happytrails

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Re: Roundhouse Documentary
« Reply #32 on: January 30, 2018, 12:22:37 PM »
Sad you may say and I really don't care but the intro to Local Colour is a a good mates ring tone on me phone...but no Cippo = bye bye QMS for me...even the Filmore QMS vid is crap with out him...that is my personal opinion though but then I think Nick knows how much of a Cip fan I am...
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Barry Island

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Re: Roundhouse Documentary
« Reply #33 on: January 30, 2018, 08:40:13 PM »
Had the old iPad on shuffle and 'Cippo' Live at The Keystone came on! Very enjoyable - not listened to as much as many of you guys but never heard anything less than stirring!
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Nick Nation

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Re: Roundhouse Documentary
« Reply #34 on: January 31, 2018, 04:35:48 PM »
This will be a first - just bringing a thread back on topic...a 1967 documentary on the Roundhouse: https://www.youtube.com/watch?v=elkIed4qjPo&sns=fb

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happytrails

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Re: Roundhouse Documentary
« Reply #35 on: February 01, 2018, 06:20:24 PM »
There's loads of Cip gigs at archive.org... free downloads in flac and mp3 and a few other formats..they are not allowed to host any QMS.

Rob the Organ

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Re: Roundhouse Documentary
« Reply #36 on: February 03, 2018, 05:14:20 PM »
...but no Cippo = bye bye QMS for me...even the Filmore QMS vid is crap with out him...that is my personal opinion though but then I think Nick knows how much of a Cip fan I am...
Happy Trails everyone.

Broadly I agree with this but I think it is a two way street: no QMS = bye bye Cippo for me, too. Maximum Darkness was a different thing because he was a guest in a particular band, with the QMS songs chosen very much golden period stuff. But the day the copy of Copperhead's LP turned up and I scurried to the turntable ripping the card mailing envelope open as I did turned out to be one of the most disappointing days of my life. Very stodgy, workmanlike rock.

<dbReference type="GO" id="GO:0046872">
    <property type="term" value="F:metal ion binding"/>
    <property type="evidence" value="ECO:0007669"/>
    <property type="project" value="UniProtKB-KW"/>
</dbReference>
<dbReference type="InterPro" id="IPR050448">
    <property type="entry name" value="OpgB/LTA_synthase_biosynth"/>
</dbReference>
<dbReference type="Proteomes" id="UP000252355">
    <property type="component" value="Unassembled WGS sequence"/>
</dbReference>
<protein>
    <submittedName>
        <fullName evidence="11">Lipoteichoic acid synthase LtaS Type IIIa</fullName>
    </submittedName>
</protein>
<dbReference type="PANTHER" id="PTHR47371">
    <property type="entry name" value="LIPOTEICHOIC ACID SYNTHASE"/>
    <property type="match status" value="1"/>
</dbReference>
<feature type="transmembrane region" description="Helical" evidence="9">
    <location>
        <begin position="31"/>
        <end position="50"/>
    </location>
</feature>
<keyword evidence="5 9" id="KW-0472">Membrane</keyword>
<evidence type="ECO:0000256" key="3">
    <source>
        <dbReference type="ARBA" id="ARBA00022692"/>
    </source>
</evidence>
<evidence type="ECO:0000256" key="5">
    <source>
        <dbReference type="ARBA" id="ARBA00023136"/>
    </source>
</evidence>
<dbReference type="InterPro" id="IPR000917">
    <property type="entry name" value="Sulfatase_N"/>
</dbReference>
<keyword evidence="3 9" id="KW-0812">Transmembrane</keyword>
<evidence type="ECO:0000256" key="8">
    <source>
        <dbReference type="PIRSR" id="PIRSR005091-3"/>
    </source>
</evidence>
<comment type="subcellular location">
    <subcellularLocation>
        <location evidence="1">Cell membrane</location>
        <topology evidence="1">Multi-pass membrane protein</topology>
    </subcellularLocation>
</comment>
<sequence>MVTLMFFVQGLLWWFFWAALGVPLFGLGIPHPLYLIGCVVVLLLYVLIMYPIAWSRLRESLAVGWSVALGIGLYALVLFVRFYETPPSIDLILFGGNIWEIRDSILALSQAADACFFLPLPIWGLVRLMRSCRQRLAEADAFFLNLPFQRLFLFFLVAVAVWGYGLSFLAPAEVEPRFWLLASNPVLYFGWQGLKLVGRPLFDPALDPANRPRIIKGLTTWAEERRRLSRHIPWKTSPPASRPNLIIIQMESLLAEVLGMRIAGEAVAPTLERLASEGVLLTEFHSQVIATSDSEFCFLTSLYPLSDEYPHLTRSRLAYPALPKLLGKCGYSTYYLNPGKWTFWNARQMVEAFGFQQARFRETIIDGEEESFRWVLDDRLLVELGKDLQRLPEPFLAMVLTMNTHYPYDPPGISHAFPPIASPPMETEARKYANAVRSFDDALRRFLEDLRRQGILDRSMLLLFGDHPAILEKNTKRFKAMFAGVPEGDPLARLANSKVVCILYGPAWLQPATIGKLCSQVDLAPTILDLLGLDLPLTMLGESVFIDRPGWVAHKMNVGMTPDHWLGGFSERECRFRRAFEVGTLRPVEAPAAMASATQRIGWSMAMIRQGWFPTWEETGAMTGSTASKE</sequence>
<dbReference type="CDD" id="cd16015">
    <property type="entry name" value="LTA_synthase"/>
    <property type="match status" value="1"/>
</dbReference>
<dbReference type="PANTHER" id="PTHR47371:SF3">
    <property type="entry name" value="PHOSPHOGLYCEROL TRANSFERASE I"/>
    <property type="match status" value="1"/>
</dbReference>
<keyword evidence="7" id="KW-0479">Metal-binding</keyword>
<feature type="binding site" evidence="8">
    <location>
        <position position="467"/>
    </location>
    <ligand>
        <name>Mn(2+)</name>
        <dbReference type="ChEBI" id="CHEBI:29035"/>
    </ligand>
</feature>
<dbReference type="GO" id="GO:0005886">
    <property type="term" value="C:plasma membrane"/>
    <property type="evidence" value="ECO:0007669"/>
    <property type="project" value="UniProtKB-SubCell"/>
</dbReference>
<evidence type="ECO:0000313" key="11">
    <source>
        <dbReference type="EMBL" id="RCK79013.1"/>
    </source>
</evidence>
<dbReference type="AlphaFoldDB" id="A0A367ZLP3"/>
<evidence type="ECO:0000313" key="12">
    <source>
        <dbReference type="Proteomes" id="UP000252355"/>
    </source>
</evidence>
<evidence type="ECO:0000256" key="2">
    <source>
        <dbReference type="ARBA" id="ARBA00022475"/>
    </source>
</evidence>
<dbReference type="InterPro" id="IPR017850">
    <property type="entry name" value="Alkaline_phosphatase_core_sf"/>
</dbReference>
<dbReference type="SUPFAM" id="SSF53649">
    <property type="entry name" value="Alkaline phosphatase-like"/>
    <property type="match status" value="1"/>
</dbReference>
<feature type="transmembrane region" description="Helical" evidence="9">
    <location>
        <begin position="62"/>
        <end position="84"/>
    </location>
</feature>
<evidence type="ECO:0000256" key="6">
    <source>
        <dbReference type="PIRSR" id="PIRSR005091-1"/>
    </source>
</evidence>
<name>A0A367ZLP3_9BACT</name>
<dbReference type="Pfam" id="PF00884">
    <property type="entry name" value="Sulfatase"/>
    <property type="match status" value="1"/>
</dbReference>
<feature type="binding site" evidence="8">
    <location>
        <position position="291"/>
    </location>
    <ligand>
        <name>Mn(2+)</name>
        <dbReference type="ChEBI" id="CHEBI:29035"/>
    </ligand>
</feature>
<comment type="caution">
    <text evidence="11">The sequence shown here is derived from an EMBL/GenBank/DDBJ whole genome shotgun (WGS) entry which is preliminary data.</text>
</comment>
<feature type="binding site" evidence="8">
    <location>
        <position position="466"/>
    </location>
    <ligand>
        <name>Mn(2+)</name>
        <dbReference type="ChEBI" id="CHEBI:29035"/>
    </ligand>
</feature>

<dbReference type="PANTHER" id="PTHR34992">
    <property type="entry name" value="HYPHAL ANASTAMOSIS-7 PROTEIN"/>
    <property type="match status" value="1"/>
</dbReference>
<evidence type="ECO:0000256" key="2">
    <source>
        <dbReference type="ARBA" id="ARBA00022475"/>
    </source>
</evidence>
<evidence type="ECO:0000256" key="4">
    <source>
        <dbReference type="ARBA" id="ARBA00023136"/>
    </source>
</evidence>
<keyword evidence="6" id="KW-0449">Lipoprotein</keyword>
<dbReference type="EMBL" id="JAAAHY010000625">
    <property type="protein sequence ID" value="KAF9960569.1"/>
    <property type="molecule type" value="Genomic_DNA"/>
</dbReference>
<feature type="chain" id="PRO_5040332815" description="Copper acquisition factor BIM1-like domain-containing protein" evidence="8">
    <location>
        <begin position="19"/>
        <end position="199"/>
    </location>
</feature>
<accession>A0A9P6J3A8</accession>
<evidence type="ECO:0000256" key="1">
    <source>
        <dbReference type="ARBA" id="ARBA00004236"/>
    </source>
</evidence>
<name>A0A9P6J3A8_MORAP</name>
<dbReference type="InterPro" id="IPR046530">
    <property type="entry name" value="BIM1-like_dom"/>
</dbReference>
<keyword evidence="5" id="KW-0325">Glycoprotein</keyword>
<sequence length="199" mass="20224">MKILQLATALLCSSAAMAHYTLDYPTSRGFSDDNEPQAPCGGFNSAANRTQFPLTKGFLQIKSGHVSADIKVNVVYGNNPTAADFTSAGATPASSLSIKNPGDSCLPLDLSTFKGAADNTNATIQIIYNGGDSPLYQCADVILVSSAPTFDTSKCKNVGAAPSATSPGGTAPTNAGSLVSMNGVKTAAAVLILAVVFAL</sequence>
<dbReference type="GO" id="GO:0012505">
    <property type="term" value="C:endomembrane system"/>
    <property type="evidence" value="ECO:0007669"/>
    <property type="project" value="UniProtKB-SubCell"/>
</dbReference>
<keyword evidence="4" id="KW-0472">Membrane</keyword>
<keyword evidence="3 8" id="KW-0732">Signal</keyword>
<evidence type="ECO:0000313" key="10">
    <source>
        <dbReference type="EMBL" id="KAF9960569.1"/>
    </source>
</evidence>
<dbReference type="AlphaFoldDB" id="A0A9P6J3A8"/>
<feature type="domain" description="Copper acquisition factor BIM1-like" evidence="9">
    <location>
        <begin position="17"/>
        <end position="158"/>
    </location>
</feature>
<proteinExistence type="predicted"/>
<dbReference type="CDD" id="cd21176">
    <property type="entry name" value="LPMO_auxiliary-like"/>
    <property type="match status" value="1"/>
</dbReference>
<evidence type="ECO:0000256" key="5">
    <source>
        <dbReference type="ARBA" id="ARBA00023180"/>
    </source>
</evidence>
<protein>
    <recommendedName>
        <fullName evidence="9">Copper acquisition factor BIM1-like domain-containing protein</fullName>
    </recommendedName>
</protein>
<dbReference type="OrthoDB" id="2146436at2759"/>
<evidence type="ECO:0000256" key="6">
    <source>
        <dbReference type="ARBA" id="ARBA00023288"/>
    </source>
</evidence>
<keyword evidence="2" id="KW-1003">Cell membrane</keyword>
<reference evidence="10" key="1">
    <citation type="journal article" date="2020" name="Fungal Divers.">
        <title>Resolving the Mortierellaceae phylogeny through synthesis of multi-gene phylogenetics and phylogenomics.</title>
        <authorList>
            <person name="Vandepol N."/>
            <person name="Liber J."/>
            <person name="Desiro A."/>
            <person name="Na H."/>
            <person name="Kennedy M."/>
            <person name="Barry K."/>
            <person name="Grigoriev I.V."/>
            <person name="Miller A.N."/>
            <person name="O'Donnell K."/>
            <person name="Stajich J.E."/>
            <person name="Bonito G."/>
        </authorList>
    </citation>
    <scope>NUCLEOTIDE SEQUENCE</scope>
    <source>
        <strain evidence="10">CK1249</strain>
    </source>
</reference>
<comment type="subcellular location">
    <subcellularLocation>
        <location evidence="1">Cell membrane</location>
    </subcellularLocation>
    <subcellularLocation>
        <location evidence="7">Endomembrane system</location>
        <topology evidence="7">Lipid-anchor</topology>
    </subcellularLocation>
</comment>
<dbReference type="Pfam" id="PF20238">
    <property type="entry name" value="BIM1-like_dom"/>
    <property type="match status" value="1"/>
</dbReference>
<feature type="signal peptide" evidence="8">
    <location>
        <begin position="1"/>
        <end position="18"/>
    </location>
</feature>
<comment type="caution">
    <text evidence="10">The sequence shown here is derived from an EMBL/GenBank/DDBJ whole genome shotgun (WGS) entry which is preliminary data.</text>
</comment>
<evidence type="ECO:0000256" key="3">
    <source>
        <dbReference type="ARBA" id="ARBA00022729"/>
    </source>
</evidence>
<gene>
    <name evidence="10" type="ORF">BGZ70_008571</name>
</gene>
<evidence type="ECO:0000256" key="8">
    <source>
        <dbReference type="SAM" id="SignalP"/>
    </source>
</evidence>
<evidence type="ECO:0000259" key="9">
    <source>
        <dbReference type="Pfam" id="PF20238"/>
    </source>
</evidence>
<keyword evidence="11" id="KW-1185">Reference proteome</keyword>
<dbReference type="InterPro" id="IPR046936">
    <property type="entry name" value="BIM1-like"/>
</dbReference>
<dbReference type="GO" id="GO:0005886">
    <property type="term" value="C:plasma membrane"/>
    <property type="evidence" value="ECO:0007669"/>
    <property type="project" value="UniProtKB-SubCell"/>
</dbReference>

I think it is fair to say that Cipollina never found the right full-time vehicle ever again after QMS. Raven seems to have had plenty of talent but a bit of a muddle. The Gravenites/JC band was at least listenable although hardly pushed him or drew deeply on his unique talent, and likewise with Terry & the Pirates.

For me Jimmy Page is the same - a one-band man, forever searching for the second one that never quite comes along. Plenty of offers to collaborate because of who he is, but somehow it just doesn't happen, even with serious doses of talent in the melee.

Which, returning to Cipollina, is a shame because in Greg Douglass he'd found a great foil. Who even had the right initials!

happytrails

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Re: Roundhouse Documentary
« Reply #37 on: February 06, 2018, 11:25:46 AM »
Have to admit I enjoy the Pirates but The Dinosaurs were pretty damn fine IMO...but then I'm completely biased....

Nick Nation

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Re: Roundhouse Documentary
« Reply #38 on: February 07, 2018, 04:44:08 PM »
Must confess I like 'What About Me'...it includes a track called 'Local Color', a Chippo song, which I think could be the origins of the trademark stomping on-the-beat Ace bassline...seems similar to 'Angel Easy' to me in parts...